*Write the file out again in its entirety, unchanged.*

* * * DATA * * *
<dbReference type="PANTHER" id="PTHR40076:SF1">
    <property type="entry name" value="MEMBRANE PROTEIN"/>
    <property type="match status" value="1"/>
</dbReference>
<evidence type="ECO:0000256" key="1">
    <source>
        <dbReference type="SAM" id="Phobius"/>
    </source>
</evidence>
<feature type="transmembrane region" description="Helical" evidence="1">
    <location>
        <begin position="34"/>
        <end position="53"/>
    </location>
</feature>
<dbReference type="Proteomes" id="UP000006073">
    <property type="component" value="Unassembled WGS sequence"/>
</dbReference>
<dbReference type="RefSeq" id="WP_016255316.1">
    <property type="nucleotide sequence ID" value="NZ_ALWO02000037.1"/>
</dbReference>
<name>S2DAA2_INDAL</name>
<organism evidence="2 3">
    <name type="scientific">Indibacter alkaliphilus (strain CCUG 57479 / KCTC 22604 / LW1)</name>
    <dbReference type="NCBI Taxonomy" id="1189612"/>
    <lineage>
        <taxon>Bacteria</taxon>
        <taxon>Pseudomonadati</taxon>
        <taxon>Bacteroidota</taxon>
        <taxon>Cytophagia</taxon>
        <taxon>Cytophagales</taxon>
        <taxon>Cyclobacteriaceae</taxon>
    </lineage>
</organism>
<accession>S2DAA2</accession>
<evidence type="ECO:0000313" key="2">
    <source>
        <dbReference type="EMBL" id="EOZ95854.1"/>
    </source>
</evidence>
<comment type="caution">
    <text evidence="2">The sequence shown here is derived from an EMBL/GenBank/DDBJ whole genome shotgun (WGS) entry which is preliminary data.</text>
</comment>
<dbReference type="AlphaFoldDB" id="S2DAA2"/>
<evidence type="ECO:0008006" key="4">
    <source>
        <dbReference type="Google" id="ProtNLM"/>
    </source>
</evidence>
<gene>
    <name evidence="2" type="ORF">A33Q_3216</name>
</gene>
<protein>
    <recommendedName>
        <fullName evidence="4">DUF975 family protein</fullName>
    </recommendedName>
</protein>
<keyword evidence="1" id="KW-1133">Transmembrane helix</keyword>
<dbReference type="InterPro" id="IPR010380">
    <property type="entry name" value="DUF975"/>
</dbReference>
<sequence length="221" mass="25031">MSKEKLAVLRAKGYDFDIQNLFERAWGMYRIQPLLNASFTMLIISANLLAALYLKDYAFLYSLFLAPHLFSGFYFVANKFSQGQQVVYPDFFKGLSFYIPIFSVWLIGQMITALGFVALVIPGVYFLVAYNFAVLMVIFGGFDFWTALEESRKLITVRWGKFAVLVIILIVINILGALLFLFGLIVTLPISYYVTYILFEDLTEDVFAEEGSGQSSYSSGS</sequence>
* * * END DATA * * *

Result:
<dbReference type="PANTHER" id="PTHR40076:SF1">
    <property type="entry name" value="MEMBRANE PROTEIN"/>
    <property type="match status" value="1"/>
</dbReference>
<evidence type="ECO:0000256" key="1">
    <source>
        <dbReference type="SAM" id="Phobius"/>
    </source>
</evidence>
<feature type="transmembrane region" description="Helical" evidence="1">
    <location>
        <begin position="34"/>
        <end position="53"/>
    </location>
</feature>
<dbReference type="Proteomes" id="UP000006073">
    <property type="component" value="Unassembled WGS sequence"/>
</dbReference>
<dbReference type="RefSeq" id="WP_016255316.1">
    <property type="nucleotide sequence ID" value="NZ_ALWO02000037.1"/>
</dbReference>
<name>S2DAA2_INDAL</name>
<organism evidence="2 3">
    <name type="scientific">Indibacter alkaliphilus (strain CCUG 57479 / KCTC 22604 / LW1)</name>
    <dbReference type="NCBI Taxonomy" id="1189612"/>
    <lineage>
        <taxon>Bacteria</taxon>
        <taxon>Pseudomonadati</taxon>
        <taxon>Bacteroidota</taxon>
        <taxon>Cytophagia</taxon>
        <taxon>Cytophagales</taxon>
        <taxon>Cyclobacteriaceae</taxon>
    </lineage>
</organism>
<accession>S2DAA2</accession>
<evidence type="ECO:0000313" key="2">
    <source>
        <dbReference type="EMBL" id="EOZ95854.1"/>
    </source>
</evidence>
<comment type="caution">
    <text evidence="2">The sequence shown here is derived from an EMBL/GenBank/DDBJ whole genome shotgun (WGS) entry which is preliminary data.</text>
</comment>
<dbReference type="AlphaFoldDB" id="S2DAA2"/>
<evidence type="ECO:0008006" key="4">
    <source>
        <dbReference type="Google" id="ProtNLM"/>
    </source>
</evidence>
<gene>
    <name evidence="2" type="ORF">A33Q_3216</name>
</gene>
<protein>
    <recommendedName>
        <fullName evidence="4">DUF975 family protein</fullName>
    </recommendedName>
</protein>
<keyword evidence="1" id="KW-1133">Transmembrane helix</keyword>
<dbReference type="InterPro" id="IPR010380">
    <property type="entry name" value="DUF975"/>
</dbReference>
<sequence length="221" mass="25031">MSKEKLAVLRAKGYDFDIQNLFERAWGMYRIQPLLNASFTMLIISANLLAALYLKDYAFLYSLFLAPHLFSGFYFVANKFSQGQQVVYPDFFKGLSFYIPIFSVWLIGQMITALGFVALVIPGVYFLVAYNFAVLMVIFGGFDFWTALEESRKLITVRWGKFAVLVIILIVINILGALLFLFGLIVTLPISYYVTYILFEDLTEDVFAEEGSGQSSYSSGS</sequence>